Belize (which used to be known as British Honduras) is a country with multiple personality disorder. Its culture is strongly influenced by Latin America and the Caribbean, yet has its history firmly planted with the British. This unique clash of influences is what makes this country so exciting.

Our first full day in San Ignacio had us hitting up two major Mayan ruins: Xunantunich and Cahal Pech. We hired a guide and driver to take us to Xunantunich, where we spent the morning checking out the ruins.

In order to get to our destination we had to take a hand crank ferry to cross the Mopan River.

The hardest part about moving all this weight across was trying to get the barge to move in the first place. Once you put your back into it for a few rotations of the crank, inertia took over and the ferry just glided to the opposite shore.

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The crank mechanism.
By the time we arrived it was around 9am and the site was pretty quiet and didn’t seem to be overrun by tourists, which was great. Our guide gave us a tour, making sure that we understood the history and the reason for why things were built the way they were.
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Syb and I atop El Castillo.
We climbed atop [El Castillo](https://en.wikipedia.org/wiki/Xunantunich#El_Castillo), which is Belize’s second largest structure at 40m tall. The view from the top was amazing. It’s no wonder the Mayan decided to build here!

With our guide, we spent about two hours at the site exploring.

Our next stop was the smaller, yet still interesting, Cahal Pech. This site was within the San Ignacio city limits and is walkable from the city centre. Our guide dropped us off there and we explored on our own.

We headed back into town to grab grab a quick bite to eat before heading off on our second excursion.

Vivien really wanted to go horse back riding, something I had never done before. Always wanting to try new things, I agreed wholeheartedly. Syb was able to work out a deal with the same tour company that took us to the ruins.

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Sybil, Vivien, Me.
I’ve been around horses before and they scare the crap outta me. So I was mentally preparing my self on the way over.

In the end, it wasn’t a big deal at all and I had an amazing time riding Hercules! These horses were so chill and relaxed (with the exception of Vivien’s, he was an ass hole) that it made riding them a breeze.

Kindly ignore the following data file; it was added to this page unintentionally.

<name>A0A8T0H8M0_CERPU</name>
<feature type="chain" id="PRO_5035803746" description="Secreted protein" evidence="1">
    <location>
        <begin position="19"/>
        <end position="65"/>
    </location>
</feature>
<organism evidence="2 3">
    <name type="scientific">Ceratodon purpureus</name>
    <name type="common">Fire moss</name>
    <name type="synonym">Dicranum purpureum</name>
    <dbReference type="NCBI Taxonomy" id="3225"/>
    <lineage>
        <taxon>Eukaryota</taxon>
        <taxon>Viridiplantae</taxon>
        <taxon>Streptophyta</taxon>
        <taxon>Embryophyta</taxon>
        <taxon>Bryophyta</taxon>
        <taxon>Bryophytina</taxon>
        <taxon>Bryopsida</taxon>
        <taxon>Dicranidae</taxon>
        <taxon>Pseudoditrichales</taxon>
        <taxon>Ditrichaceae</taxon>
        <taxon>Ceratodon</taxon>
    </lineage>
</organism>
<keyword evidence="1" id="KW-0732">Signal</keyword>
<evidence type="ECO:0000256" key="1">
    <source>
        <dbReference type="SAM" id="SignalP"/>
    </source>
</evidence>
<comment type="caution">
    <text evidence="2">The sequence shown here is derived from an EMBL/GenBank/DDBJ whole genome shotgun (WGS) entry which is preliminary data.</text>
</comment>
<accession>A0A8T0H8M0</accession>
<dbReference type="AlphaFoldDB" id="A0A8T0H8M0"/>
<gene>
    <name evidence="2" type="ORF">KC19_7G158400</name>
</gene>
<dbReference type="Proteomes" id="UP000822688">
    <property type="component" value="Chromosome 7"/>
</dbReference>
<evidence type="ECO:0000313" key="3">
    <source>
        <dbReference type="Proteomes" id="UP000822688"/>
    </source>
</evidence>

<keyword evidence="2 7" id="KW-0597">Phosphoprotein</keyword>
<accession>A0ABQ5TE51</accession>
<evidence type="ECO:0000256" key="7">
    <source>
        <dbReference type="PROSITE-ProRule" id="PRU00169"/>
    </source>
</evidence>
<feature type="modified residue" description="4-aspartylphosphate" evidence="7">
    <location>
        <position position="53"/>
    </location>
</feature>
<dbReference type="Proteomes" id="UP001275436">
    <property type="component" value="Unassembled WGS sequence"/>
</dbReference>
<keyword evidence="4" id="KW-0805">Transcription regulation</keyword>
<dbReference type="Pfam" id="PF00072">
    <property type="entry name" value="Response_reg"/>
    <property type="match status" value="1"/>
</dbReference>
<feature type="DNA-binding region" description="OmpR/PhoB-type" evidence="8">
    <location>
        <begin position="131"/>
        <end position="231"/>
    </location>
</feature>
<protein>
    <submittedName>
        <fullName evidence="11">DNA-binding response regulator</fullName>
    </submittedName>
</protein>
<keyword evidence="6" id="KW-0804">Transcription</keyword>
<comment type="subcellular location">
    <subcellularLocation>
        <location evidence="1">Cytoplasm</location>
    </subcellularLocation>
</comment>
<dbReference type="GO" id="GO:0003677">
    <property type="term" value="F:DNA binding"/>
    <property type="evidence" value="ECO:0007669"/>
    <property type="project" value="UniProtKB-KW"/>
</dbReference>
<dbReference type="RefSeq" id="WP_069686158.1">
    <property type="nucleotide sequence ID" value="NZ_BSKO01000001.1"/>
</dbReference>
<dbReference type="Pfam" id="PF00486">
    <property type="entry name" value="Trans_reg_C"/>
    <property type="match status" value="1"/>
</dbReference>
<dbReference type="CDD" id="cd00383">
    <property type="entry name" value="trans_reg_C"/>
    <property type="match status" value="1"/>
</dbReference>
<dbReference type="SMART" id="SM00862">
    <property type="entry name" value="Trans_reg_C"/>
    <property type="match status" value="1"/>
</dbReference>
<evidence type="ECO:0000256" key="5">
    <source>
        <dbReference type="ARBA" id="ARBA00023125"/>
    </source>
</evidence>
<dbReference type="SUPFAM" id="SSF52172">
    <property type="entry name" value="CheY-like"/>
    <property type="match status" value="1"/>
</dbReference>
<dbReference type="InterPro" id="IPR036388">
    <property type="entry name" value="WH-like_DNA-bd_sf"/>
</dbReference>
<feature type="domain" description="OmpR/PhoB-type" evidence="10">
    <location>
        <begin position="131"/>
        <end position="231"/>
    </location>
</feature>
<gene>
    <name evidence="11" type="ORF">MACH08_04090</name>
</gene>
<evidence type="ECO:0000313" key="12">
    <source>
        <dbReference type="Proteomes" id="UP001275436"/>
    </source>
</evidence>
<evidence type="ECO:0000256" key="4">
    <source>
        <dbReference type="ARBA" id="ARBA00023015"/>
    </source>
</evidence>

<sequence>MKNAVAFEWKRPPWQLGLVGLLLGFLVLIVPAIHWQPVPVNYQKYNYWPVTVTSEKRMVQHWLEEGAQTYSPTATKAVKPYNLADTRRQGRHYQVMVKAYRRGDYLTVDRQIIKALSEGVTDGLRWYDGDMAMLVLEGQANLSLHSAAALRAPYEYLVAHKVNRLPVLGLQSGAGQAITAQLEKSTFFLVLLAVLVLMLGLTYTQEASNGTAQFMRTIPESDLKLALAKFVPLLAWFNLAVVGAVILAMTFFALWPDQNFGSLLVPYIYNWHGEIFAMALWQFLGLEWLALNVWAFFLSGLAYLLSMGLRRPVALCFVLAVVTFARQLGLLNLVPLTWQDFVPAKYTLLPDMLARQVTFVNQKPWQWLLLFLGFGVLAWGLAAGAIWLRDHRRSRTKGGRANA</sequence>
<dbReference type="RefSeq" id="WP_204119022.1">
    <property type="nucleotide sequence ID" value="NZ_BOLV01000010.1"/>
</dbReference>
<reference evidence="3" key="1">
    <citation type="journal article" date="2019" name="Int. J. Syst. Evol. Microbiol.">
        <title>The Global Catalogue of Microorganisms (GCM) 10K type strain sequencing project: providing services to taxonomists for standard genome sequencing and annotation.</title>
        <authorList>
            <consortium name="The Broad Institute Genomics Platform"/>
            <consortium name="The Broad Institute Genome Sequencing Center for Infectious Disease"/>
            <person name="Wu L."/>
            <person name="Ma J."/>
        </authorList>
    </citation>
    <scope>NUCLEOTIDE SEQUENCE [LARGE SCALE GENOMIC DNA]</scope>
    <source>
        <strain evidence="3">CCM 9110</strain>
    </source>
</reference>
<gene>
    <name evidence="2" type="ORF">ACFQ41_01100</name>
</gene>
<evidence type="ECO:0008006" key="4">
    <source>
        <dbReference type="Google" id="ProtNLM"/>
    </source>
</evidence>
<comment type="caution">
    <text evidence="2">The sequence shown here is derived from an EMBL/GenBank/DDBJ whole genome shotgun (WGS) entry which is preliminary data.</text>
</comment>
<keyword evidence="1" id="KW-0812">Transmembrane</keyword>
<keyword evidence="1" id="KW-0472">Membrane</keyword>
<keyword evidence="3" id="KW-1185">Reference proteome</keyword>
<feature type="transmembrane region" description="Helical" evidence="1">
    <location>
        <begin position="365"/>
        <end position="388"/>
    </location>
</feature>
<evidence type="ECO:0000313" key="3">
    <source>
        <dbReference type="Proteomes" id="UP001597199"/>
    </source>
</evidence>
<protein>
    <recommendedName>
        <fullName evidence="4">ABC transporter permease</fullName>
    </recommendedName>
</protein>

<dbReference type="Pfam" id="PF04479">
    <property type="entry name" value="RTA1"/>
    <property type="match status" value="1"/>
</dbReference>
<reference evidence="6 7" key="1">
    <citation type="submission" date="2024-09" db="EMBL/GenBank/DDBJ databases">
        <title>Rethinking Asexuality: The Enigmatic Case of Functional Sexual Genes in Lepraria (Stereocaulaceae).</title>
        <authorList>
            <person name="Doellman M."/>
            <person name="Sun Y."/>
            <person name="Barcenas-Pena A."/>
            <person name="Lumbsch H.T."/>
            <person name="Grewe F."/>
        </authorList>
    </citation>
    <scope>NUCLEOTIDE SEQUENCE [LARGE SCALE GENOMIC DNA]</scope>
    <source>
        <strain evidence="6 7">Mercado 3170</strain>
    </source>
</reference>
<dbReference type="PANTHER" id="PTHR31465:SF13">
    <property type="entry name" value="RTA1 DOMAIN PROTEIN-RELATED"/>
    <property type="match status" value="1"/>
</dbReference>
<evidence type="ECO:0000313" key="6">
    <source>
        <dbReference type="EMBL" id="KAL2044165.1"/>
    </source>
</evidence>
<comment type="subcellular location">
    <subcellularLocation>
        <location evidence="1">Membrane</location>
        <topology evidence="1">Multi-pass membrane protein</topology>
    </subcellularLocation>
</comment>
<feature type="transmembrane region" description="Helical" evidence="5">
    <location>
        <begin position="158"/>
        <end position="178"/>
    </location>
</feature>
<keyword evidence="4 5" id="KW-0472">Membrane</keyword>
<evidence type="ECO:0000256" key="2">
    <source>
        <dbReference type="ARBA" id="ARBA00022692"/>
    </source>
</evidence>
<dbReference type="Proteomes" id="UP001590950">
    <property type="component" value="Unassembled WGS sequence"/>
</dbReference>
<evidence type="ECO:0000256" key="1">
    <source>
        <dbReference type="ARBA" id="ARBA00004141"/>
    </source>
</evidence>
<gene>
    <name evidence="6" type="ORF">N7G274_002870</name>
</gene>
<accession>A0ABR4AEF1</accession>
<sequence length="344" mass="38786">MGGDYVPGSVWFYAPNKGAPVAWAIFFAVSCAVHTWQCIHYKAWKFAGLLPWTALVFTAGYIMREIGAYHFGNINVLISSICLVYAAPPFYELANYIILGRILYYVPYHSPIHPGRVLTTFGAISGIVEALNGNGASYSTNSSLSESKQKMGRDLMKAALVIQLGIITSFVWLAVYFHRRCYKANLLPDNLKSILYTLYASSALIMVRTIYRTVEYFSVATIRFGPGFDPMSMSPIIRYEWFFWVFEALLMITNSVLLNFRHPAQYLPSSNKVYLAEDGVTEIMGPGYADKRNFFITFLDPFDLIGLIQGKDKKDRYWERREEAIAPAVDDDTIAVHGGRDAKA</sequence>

The crew consisted of our guide, the three of us, plus our guard dog Tiger. He followed us where ever we went to make sure that we stayed safe… or at least that’s what he thought. Personally, I think he was just bored and wanted to come along for the ride.

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Vivien introducing herself to Tiger.
Half way through the ride we stopped off at a local watering hole to go for a swim and cool off. When we arrived there were a bunch of kids doing backflips off the rocks into the pool showing off. Another group had started up a late lunch by putting together a makeshift BBQ and cooking some chicken.
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Me, in the red shorts, contemplating my next move.
We hopped back on the horses for the 40 min ride back. As we approach a road, Tiger sees something and darts off ahead of us in full charge. I look over and see a handful of wild kittens scrambling up a tree to avoid the dog.

One falls down just as Tiger arrives and we hear a yelp. I knew right away what happened. Vivien and Sybil both gasp as Tiger comes out of the brush with a black and white kitten in it’s mouth, all proud.

We witnessed natural selection in full force, and it was awesome. Only the strong shall survive.

Our first full day in Belize was coming to an end. Tired and sunburnt we completed the cliché by riding home into the sunset.

Looking back, this was the most fun I’ve had since I embarked on this adventure.

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Riding into the sunset. Tiger leading the way.